A perspective from Oregon’s mid-Willamette Valley

Vagrancy laws stall at city council

Written March 14th, 2018 by Hasso Hering

In January 2017, a man parked his belongings outside City Hall while he went upstairs for some rest.

A proposed crackdown on crime and other problems associated with vagrancy in Albany turned into a public debate before the Albany City Council Wednesday about what to do — and not to do — about the homeless.

The upshot: The council postponed until March 28 final action on four new city laws proposed by the police department, including a citywide camping ban on public property, and an exclusion zone from which the city court could banish for up to a year people convicted of three offenses within the zone. The zone would measure nine-tenths of a square mile and cover the central part of town from Elm to Pine Street and from the Willamette River to Pacific Boulevard, Albany Station, and 11th Avenue.

Property owners and residents along the riverfront urged the council to pass the proposals. They told stories of having to deal with troublemakers and cleaning up after them. The speakers had spent money and effort upgrading their properties and surroundings, and they worried about the downgrading effects of vagrancy, such as trash, noise, drug use, and generally bad behavior including fights.

Arguing against the measures were a group of social-justice warriors who urged the council to consider that the homeless were, foremost, human beings. Sure, they cause some trouble, but most of them can’t help themselves. An exclusion zone might keep them from getting to the church-run soup kitchens downtown where they get their meals.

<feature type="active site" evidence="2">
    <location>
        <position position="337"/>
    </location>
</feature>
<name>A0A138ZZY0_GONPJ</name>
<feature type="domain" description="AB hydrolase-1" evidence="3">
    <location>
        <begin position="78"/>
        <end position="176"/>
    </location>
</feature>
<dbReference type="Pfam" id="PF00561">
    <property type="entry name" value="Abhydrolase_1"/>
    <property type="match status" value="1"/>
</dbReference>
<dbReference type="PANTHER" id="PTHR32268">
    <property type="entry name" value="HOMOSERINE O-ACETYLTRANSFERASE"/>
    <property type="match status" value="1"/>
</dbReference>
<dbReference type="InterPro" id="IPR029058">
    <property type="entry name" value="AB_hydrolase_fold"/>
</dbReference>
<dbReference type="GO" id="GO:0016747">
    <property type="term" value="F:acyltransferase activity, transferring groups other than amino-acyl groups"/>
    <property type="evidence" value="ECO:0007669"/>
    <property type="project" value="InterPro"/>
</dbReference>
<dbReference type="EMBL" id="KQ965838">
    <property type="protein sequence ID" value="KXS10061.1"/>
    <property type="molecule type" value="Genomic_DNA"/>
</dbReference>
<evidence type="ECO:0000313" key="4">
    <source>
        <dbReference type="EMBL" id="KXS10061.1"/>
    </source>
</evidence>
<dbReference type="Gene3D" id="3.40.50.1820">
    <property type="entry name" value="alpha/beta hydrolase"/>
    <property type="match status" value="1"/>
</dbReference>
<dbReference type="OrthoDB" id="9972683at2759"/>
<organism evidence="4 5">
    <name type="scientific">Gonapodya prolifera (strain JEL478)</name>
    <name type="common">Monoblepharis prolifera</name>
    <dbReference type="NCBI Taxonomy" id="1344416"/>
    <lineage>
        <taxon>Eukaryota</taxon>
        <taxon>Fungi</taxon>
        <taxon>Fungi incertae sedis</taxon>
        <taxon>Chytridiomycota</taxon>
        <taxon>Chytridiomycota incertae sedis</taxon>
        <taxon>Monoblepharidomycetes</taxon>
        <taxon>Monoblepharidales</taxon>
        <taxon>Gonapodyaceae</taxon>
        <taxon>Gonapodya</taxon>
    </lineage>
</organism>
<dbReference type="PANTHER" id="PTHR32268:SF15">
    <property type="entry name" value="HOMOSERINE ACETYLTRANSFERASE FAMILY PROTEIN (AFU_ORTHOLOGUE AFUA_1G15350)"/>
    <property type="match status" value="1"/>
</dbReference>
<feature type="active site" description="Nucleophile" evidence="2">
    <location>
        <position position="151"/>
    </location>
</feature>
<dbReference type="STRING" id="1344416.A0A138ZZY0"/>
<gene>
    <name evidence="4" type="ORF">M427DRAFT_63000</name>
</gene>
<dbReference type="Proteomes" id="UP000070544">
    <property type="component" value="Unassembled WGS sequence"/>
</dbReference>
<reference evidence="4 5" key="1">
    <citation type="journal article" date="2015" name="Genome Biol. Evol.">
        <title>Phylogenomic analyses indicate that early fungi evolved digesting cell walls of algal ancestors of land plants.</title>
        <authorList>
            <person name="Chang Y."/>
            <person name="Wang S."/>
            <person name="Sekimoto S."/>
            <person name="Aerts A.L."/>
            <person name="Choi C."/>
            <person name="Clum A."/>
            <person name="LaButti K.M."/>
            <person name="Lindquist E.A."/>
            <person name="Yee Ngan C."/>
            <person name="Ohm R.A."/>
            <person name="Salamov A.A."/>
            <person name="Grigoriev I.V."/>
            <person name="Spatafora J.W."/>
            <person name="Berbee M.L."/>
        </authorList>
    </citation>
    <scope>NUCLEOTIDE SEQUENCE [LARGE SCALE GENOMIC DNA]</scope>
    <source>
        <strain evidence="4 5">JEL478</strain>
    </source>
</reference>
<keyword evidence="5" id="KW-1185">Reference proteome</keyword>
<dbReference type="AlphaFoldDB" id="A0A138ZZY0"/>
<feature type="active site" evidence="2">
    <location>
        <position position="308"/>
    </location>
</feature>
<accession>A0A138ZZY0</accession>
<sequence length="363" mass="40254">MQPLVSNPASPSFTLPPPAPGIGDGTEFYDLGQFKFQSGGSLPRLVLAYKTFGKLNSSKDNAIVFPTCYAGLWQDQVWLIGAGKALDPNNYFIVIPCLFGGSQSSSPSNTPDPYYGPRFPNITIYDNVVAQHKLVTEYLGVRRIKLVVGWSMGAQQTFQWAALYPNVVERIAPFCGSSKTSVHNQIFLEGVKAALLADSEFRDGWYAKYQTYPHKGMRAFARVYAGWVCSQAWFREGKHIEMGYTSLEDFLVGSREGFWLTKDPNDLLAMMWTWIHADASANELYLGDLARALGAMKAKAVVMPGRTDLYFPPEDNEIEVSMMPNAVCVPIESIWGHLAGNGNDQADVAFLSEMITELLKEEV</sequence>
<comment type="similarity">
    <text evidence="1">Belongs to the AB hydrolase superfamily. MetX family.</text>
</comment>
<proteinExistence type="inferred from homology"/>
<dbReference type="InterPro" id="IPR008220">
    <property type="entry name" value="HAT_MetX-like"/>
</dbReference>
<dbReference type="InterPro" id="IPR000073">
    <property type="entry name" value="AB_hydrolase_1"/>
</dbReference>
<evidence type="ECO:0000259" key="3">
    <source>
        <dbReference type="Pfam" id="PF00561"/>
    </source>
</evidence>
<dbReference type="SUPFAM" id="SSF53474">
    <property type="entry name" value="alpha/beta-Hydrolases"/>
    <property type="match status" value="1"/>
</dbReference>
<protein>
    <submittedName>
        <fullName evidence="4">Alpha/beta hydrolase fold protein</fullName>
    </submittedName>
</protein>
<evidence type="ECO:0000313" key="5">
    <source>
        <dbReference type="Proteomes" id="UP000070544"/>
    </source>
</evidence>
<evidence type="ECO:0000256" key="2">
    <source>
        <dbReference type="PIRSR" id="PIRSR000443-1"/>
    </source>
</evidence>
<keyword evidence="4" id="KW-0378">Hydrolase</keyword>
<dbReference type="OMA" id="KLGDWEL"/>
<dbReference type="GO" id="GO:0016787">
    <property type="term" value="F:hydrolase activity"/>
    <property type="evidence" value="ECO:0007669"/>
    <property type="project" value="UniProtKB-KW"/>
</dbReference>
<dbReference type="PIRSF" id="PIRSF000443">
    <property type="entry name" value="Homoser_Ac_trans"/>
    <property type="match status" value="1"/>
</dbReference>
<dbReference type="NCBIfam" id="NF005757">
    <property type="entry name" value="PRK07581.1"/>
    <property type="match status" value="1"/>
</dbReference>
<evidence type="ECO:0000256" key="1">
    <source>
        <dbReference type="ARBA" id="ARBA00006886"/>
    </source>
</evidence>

Council rules require unanimous consent for passing ordinances at one meeting, and motions to pass the camping ban and exclusion  zone failed on that score. They will come again at the council’s next regular meeting. Ordinances dealing with parking violations and abandoned vehicles got the same treatment and also will come up again on March  28.

The council did enact an ordinance spelling out how abandoned and vacant houses have to be secured in order to keep them from becoming drug dens and squatters’ lairs.

Pretty much lost in the discussion was that the exclusion zone — the police call it an “enhanced law enforcement area” modeled after an ordinance adopted in Ashland — is targeted not at the homeless generally but at people who have been convicted of three offenses within the zone over a period of six months. And the camping ban was prompted by the amount of refuse, and sometimes human waste, that is typically left behind at the more popular camping spots.

Anybody who doubts that steps have to be taken should google “homeless in Orange County” and look at the videos that come up. (hh)

17 responses to “Vagrancy laws stall at city council”

  1. Rodger Asai says:

    The HAVES criminalizing being a HAVE NOT.

    Microcosm of a Nation that creates the conditions for there to be a bunch of refugees and then insists dealing with refugee issues is not their responsibility.